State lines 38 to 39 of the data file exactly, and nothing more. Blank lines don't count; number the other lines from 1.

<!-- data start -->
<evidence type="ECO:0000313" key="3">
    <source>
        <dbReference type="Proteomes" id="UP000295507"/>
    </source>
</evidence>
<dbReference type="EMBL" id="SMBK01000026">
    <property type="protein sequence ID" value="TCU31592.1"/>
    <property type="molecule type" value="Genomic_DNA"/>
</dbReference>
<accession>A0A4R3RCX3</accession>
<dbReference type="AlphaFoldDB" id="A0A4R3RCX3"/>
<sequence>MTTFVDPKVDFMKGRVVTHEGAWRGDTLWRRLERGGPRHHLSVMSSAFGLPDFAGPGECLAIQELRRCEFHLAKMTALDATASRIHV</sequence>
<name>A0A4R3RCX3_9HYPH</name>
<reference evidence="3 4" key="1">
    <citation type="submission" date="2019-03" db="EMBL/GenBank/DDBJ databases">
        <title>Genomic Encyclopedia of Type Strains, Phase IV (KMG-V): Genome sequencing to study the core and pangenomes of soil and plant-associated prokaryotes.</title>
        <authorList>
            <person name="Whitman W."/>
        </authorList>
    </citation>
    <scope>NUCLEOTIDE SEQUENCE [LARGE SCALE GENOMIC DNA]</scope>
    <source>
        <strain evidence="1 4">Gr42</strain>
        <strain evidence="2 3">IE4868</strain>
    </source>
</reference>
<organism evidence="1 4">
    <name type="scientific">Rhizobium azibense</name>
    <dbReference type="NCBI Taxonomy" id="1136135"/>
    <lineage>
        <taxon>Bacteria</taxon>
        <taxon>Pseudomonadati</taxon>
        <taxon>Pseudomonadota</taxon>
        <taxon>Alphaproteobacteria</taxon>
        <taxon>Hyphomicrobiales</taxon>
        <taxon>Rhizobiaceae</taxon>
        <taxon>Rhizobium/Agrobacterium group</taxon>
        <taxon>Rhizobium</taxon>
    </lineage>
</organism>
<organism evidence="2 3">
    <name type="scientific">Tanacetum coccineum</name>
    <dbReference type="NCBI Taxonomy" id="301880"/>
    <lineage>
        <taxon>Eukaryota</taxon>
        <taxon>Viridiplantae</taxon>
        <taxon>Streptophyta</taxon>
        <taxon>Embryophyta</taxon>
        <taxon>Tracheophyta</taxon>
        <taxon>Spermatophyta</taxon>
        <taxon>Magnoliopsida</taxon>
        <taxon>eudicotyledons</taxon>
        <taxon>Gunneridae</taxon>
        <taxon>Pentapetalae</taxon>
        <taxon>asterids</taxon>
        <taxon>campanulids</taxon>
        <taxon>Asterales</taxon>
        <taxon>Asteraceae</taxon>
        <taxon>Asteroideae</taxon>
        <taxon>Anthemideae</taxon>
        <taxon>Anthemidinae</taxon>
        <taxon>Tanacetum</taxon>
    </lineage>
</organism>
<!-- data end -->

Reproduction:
        <taxon>Rhizobium</taxon>
    </lineage>